Quick Facts

  • The Affordable Care Act (ACA) requires health insurers to spend a minimum percentage of premiums on medical care, called the medical loss ratio (MLR).
  • The minimum federal MLR standards are 80% for small group policies or 85% in the large group market.
  • Insurers, including HMOs, must rebate (refund) any excess premiums to the policyholder by September 30 of the following year.
  • Employers that receive MLR rebates must handle the funds in accordance with applicable plan terms and federal guidance.

The Affordable Care Act (ACA) requires health insurers and HMOs to spend at least a certain percentage of the total premium they collect on medical care (i.e., claims, clinical services and quality-improvement activities). The minimum required percentage – called the medical loss ratio (MLR) – is 80% for small group insurers or 85% for insurers in the large group market. States may adopt higher MLR standards, although most states use the federal standards. The MLR rule does not apply to self-funded health plans or stop-loss insurance policies.

Insurers that fail to meet the MLR standard must rebate (refund) the excess premiums to their policyholders by September 30 of the following year. Rebates are not case-specific and do not reflect any one employer’s policy results; instead rebates are based on the insurer’s total policies in a market segment for the calendar year. Insurers may provide rebates as cash refunds or as a credit on the employer’s premium statement.

Employers that receive a rebate must handle the funds appropriately, based on whether its plan is an ERISA plan, as defined under the Employment Retirement Income Security Act (ERISA), a non-federal governmental group health plan, or a non-ERISA church plan.


Group health plans sponsored by employers are ERISA plans (unless the employer is a governmental entity or certain churches). The Department of Labor (DOL) issued Technical Release 2011-4 to explain how ERISA’s fiduciary duty and plan asset rules apply to MLR rebates. Any rebate amount that qualifies as a plan asset under ERISA must be used for the exclusive benefit of the plan’s participants, including employees and COBRA qualified beneficiaries.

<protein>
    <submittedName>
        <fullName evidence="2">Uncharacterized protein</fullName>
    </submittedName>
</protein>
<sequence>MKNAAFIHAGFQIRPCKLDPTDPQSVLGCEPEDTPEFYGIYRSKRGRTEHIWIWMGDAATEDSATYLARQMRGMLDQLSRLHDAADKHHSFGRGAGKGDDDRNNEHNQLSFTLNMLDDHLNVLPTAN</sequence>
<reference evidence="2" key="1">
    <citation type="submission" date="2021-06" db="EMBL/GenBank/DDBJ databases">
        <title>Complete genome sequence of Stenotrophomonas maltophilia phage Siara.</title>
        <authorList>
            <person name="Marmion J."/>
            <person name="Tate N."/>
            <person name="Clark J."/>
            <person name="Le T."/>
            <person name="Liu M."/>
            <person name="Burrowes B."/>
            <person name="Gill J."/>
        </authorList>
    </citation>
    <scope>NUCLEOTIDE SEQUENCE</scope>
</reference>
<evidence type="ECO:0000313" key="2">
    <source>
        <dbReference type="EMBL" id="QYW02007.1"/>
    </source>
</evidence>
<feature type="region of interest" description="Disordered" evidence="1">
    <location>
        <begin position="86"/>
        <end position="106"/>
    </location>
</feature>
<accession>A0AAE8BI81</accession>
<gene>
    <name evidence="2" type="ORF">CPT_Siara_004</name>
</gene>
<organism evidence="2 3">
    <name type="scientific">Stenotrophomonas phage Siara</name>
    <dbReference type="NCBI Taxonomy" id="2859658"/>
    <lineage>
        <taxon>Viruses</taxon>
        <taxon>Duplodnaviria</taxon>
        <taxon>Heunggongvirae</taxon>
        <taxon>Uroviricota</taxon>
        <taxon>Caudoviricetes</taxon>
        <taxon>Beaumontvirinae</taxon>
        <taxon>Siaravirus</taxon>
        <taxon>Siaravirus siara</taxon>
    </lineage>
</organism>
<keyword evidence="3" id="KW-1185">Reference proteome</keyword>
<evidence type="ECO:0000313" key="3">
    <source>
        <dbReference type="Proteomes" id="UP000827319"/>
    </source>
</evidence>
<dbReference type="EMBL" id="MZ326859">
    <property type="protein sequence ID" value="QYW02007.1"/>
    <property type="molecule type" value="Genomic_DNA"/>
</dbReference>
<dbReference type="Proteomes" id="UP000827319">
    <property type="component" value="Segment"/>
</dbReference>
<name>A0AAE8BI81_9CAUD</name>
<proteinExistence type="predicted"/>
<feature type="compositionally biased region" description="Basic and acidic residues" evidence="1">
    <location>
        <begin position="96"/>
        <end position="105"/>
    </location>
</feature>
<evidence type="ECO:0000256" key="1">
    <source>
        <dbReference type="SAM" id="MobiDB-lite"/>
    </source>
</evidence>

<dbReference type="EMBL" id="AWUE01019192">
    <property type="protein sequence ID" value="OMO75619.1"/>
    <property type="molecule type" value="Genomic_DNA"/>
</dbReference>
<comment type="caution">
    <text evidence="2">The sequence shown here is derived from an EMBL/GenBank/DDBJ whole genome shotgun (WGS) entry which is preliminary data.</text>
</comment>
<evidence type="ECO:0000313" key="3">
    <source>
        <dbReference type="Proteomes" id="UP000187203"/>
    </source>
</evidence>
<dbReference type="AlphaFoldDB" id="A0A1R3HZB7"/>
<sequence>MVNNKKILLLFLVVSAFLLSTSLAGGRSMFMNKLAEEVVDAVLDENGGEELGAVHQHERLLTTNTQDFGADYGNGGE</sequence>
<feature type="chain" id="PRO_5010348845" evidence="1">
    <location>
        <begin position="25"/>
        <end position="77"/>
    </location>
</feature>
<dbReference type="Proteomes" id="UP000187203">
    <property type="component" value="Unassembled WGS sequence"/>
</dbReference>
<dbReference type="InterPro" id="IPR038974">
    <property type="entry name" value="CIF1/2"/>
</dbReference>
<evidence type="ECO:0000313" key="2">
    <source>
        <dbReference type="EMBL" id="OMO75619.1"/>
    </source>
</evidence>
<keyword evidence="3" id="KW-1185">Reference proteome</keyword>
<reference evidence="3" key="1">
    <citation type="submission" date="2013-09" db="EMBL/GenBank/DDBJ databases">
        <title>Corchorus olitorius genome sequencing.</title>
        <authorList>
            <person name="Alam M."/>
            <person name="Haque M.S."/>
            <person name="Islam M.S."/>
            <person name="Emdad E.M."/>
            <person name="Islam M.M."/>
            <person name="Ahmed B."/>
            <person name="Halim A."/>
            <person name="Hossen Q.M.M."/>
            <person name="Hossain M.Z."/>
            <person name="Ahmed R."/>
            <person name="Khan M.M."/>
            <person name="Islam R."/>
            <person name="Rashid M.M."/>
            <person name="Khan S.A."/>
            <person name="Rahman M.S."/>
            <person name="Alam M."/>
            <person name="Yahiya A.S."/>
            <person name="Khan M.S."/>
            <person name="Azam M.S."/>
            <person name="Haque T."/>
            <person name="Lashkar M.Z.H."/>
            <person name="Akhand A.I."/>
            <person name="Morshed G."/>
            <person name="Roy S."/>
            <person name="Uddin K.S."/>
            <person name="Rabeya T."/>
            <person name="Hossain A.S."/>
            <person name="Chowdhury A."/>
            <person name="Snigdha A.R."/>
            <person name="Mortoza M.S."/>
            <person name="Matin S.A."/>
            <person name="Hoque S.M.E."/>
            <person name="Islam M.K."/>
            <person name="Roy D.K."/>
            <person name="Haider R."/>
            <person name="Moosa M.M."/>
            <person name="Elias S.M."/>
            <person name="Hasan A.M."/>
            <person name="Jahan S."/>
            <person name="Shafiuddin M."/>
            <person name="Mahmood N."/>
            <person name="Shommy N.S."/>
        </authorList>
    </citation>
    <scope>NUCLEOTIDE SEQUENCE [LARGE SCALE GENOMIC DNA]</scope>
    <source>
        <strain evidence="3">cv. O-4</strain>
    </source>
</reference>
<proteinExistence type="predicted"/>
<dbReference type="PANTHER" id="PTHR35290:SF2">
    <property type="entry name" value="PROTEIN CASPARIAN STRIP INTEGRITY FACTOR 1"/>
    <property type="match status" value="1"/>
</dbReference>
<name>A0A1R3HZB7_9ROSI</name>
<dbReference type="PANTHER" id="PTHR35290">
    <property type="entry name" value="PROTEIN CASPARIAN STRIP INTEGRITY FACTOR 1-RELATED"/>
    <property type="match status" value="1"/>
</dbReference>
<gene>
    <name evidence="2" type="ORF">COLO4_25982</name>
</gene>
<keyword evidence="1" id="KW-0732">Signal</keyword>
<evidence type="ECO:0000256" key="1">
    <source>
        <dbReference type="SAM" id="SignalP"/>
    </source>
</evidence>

Is the rebate a plan asset?

According to Technical Release 2011-4, absent specific plan document or policy language addressing these types of distributions, whether the rebate is a plan asset depends on the identity of the policyholder and on the source of premium payments:

  • If the plan or its trust is the policyholder, the policy is an asset of the plan and the entire rebate must be treated as a plan asset.
  • If the employer is the policyholder, as is most often the case, the portion of the rebate that must be treated as a plan asset depends on who paid the insurance premiums. In this case:
    • If the premiums were paid entirely out of trust assets, the entire rebate amount is a plan asset;
    • If the employer paid 100% of the premiums, the rebate is not a plan asset and the employer can retain the entire rebate amount;
    • If participants paid 100% of the premiums, the entire rebate amount is a plan asset; and
    • If the premiums were paid partly by the employer and partly by the participants, the percentage of the rebate equal to the percentage of the cost paid by participants is a plan asset.

In any case, under the DOL’s guidance, employers are generally prohibited from retaining a rebate amount greater than the total amount of premiums and other plan expenses paid by the employer.

How should the rebate be used?

Once an employer determines that all or a portion of an MLR rebate is a plan asset, it must decide how to use the rebate for the exclusive benefit of the plan’s participants. Technical Release 2011-04 identifies the following methods for applying the rebates if the plan document or policy does not provide direction.

  • The rebate can be distributed to participants under a reasonable, fair and objective allocation method. If the employer finds that the cost of distributing shares of a rebate to former participants approximates the amount of the proceeds, the fiduciary may decide to limit rebates to current participants. Also, an allocation does not fail to be impartial merely because it does not exactly reflect the premium activities of participants.
  • If distributing payments to participants is not cost-effective because the amounts are small or would give rise to tax consequences to the participants, the employer may utilize the rebate for other permissible plan purposes, such as applying the rebate toward future participant premium payments or toward benefit enhancements.